All Americans 16 years and older are now eligible to receive COVID-19 vaccines

WASHINGTON (NewsNation Now) —  All Americans 16 years and older are now eligible for coronavirus vaccines beginning Monday, the Centers for Disease Control and Prevention said.

Earlier this month, President Joe Biden said his administration’s new goal was for every adult in the U.S. to be eligible by April 19, shaving about two weeks off his original May 1 deadline.

“No more, confusing rules. No more confusing restrictions,” Biden said.

In a video posted to Twitter Monday, the president encouraged Americans to get vaccinated in a bid to return to normal life sooner.

People aged 16 years and above who have underlying medical conditions that increase the risk of serious, life-threatening complications from COVID-19, should be among those offered the vaccine first, according to the CDC’s latest recommendations. 

“If you’re 16 or over it is your turn to get vaccinated no matter where you live,” White House senior Covid-19 adviser Andy Slavitt said at a Monday press briefing. “And now there’s a 9 out of 10 chance that you are located within 5 miles of your vaccine shot.”

More than 190 million doses have been put into people’s arms since Biden’s inauguration on Jan. 20. That puts the president well on track to meet his new goal of 200 million shots administered by April 30 — his 100th day in office.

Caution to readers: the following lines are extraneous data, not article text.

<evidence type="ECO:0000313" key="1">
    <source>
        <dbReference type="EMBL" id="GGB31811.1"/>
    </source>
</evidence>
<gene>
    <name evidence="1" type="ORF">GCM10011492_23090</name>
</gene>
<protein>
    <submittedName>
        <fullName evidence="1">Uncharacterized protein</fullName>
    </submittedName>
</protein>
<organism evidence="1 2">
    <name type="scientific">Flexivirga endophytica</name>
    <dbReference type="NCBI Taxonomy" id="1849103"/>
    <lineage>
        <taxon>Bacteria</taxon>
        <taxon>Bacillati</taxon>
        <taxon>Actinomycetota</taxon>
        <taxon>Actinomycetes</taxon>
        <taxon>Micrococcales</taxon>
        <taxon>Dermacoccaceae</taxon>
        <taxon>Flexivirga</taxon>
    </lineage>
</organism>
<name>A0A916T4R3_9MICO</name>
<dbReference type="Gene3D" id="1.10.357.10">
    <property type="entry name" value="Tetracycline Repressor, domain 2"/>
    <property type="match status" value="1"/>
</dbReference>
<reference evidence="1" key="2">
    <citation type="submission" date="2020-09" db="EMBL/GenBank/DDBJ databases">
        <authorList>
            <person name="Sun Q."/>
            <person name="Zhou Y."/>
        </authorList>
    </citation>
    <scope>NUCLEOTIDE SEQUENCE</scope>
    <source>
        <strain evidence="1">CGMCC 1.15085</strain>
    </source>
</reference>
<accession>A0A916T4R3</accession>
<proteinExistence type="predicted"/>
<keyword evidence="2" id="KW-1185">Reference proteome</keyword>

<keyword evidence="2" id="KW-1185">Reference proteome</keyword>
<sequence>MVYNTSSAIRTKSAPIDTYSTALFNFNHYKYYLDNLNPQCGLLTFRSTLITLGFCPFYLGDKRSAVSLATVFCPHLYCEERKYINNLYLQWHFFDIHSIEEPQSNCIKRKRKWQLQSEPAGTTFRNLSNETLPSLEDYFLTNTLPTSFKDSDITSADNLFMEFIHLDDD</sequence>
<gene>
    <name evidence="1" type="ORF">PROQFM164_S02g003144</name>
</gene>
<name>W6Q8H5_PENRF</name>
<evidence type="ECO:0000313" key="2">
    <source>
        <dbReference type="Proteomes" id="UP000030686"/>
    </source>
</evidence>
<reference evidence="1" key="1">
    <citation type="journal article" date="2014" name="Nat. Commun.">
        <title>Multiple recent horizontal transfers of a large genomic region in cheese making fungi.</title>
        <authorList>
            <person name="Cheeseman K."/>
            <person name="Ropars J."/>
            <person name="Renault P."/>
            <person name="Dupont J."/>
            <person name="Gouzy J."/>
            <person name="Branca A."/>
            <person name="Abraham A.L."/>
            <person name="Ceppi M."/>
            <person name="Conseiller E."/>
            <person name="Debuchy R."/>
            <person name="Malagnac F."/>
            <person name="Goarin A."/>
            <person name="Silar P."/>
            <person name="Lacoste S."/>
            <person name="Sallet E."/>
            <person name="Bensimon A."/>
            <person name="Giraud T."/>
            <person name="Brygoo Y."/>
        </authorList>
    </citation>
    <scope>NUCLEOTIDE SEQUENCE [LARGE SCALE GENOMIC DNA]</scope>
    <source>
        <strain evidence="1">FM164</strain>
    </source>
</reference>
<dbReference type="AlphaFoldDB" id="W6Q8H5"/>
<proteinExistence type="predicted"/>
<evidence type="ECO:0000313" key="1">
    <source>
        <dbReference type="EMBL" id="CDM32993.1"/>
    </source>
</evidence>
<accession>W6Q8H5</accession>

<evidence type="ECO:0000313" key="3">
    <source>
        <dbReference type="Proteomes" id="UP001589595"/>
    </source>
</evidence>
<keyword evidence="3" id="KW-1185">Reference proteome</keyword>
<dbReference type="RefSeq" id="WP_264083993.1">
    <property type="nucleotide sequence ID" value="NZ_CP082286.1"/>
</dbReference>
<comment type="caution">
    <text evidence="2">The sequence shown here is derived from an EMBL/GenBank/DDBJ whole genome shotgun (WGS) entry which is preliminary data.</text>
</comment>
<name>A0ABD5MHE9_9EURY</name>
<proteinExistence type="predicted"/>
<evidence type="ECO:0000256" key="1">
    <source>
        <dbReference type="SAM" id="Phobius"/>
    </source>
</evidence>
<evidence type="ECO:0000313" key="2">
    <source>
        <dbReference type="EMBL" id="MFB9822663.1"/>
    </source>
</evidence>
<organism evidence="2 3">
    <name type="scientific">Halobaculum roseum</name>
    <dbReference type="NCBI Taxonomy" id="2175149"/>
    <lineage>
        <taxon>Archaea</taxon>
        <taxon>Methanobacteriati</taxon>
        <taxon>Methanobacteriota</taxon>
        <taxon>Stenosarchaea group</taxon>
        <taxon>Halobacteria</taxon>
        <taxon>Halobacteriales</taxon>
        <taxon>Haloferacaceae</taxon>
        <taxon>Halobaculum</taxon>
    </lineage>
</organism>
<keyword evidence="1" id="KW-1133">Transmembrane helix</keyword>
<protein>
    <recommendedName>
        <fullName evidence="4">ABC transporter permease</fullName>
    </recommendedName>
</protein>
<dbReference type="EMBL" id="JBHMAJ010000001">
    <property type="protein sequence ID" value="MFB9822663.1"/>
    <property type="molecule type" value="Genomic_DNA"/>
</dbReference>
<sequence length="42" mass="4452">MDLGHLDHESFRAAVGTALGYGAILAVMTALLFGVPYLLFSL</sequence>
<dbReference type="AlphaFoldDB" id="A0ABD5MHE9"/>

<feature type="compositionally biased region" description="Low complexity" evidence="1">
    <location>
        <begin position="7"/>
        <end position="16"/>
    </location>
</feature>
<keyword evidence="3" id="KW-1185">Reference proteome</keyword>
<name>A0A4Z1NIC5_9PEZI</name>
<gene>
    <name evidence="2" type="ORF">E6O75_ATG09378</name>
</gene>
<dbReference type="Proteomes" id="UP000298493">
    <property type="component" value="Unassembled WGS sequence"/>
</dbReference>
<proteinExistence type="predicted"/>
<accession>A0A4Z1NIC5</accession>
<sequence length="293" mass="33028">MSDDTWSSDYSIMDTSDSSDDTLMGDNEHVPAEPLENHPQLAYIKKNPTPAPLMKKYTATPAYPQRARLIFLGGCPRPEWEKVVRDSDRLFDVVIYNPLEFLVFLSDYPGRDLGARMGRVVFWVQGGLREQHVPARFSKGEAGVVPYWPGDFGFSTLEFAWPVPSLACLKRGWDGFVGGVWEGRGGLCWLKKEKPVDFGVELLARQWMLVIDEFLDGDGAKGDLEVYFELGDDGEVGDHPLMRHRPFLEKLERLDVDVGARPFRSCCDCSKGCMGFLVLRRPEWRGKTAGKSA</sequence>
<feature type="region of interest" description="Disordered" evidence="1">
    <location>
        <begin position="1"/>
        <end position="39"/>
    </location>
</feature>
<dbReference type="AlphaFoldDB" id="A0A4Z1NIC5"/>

CDC Directer Rochelle Walensky Monday encouraged Americans be cautious despite the increase in vaccinations as the number of cases and hospitalizations.

“We remain in a complicated stage. On the one hand, more people in the United States are being vaccinated every single day at an accelerated pace,” Walensky said. “On the other hand cases and hospitalizations are increasing.”

About 84.3 million people, or 25.4% of the U.S. population, have been fully inoculated with COVID-19 vaccines made by Pfizer Inc/ BioNTech SE, Moderna Inc and Johnson & Johnson, according to CDC data. 39.5% of the U.S. population or 131.2 million adults had received at least one dose of a COVID-19 vaccine.

Dr. Anthony Fauci, the nation’s top infectious disease expert, indicated Sunday that the government will likely move to resume use of Johnson & Johnson’s COVID-19 vaccine this week, possibly with restrictions or broader warnings after reports of some very rare blood clot cases.

“I would be very surprised if we don’t have a resumption in some form by Friday,” he said. “I don’t really anticipate that they’re going to want it stretch it out a bit longer.”

The J&J vaccine was thrown into limbo after the CDC and the Food and Drug Administration said last week that they needed more evidence to decide if a handful of unusual blood clots were linked to the shot — and if so, how big the risk is.

The reports are rare — six cases out of more than 7 million U.S. inoculations with the J&J vaccine. 

The CDC advisory panel is set to meet on Friday to discuss the next steps for the vaccine.

The Associated Press and Reuters contributed to this report.

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